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Climate protection strategies for the 21st Century: Kyoto and beyond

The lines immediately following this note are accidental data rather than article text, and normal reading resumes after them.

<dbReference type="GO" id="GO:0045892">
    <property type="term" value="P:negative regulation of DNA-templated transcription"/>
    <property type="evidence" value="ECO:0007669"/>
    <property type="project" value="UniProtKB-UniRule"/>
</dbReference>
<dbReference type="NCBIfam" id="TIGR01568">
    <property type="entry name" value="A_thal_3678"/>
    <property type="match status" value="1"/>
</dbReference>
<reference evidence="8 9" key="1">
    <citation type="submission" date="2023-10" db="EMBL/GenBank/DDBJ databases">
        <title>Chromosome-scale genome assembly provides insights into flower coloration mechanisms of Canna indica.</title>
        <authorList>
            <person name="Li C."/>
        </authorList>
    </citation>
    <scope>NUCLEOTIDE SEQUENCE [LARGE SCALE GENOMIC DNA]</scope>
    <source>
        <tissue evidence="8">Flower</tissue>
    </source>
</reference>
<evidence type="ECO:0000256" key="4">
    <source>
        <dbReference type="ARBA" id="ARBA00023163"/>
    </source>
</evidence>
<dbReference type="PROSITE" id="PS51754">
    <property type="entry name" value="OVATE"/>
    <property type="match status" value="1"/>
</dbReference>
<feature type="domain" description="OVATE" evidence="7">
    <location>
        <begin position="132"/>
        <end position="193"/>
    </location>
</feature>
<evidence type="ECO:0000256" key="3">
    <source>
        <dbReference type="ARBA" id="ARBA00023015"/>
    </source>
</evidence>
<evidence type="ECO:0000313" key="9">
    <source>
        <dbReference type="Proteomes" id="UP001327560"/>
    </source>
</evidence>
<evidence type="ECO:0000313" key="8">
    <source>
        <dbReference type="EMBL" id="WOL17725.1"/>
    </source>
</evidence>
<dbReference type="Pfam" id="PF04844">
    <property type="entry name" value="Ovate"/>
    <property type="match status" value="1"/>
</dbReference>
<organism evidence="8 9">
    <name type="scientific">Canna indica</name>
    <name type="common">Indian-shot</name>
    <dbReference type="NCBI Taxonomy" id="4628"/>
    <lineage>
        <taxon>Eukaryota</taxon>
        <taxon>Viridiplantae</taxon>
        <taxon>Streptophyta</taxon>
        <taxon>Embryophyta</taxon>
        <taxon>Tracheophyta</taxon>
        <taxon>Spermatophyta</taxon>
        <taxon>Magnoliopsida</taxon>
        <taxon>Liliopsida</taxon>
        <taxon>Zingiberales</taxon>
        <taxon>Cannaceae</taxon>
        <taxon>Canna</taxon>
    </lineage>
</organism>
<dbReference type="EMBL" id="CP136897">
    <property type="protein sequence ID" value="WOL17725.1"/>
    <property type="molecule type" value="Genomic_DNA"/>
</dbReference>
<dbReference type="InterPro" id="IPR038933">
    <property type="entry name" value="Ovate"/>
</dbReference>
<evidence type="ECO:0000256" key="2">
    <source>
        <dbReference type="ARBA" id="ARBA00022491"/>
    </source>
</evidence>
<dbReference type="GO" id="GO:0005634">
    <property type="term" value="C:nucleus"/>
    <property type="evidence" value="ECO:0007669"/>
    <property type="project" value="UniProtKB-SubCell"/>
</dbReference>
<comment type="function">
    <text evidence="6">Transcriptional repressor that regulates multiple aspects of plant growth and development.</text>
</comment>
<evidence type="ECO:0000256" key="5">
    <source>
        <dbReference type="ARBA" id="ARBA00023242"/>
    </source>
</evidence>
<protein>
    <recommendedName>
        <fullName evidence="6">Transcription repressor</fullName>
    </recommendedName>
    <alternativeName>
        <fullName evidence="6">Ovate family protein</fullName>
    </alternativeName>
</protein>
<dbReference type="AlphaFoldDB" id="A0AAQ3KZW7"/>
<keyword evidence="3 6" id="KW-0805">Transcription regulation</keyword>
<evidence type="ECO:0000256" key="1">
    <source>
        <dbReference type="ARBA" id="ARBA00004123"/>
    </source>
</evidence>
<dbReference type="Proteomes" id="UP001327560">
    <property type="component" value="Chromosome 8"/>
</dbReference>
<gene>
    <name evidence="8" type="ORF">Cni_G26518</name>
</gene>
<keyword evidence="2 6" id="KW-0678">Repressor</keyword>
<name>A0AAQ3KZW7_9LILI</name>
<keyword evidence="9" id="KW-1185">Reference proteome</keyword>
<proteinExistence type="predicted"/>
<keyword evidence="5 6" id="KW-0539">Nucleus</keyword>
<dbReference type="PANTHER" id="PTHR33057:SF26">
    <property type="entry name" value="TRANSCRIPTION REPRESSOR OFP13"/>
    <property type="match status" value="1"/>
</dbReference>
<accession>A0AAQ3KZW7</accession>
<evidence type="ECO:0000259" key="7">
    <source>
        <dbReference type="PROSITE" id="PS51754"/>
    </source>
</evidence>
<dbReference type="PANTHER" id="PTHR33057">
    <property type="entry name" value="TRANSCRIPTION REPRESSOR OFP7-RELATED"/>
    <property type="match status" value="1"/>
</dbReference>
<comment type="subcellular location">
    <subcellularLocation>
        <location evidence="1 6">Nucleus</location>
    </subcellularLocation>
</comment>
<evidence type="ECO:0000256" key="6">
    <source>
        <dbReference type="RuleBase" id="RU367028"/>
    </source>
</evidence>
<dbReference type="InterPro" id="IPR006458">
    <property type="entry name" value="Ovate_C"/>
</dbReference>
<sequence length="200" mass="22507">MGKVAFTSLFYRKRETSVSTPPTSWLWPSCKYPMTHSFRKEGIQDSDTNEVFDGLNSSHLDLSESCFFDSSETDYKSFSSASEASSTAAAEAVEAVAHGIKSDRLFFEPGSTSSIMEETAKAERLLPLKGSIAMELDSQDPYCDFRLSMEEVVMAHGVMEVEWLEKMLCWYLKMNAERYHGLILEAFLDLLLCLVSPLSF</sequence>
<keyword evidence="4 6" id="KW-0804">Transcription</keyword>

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This report recommends a policy strategy for causing contraction and convergence of greenhouse gas emissions by developing and industrialised countries. It also considers the relationship of such a policy to the Kyoto Protocol. The report concentrates on the potentials to reduce the emissions of carbon dioxide, looking at both industry-related emissions and the relevance of biological sinks. It focuses on three questions:what is dangerous climate change within the meaning of Article 2 of the UNFCCC?which socio-economically and technologically viable pathways are available to prevent such dangerous climate change?how can all countries be integrated equitably within a system of emissions reduction commitments?Dangerous climate change can now only be prevented if climate protection targets are set at substantially higher levels than those agreed internationally until now. In particular, anthropogenic carbon dioxide emissions must be cut globally by 45-60% by the year 2050 relative to 1990. This means that industrialized countries have to reduce their greenhouse gas emissions by at least 20% by 2020. Industrialized countries have committed to reducing emissions by 5% by 2012 relative to 1990Developing countries need to gradually take up emissions reduction commitments, but this must be shaped in such a way that these countries can exercise their right to development. For an interim period, growth in their emissions must be permitted. At the same time, the industrialized countries must continue to reduce their share in global carbon dioxide emissions. This process, continuous for both sides, should lead to equal per-capita emissions by the year 2050. The Kyoto process needs to continue, but policy thinking needs to be extended beyond its 2012 time frame. It needs to be supplemented with further policy agreements:a separate protocol for natural carbon stocks needs to be negotiated. There is an urgent need to contain deforestation and the associated emissions, but the accounting procedure for biological sources and sinks of greenhouse gases agreed in the Kyoto Protocol is not suited to provide incentives to preserve the key ecosystems of relevance to climate protectiona Climate Central Bank should be established to smooth extreme price swings on the market for emission rights and to allay uncertainties. Reliable emissions reporting by countries is key to targeted climate change mitigation and functioning emissions trading. Only countries whose greenhouse gas inventories meet high quality standards should be allowed to sell emission rightsclimate protection policy needs to dovetail consistently with global structural and development policy. Convergence of living conditions between industrialized and developing countries is an important precondition to successful global climate change mitigation policy. This requires intensifying technology transfer and opening markets to products from developing countries. This development process will reduce the costs of climate change mitigation over the long term and will contribute to slowing population growth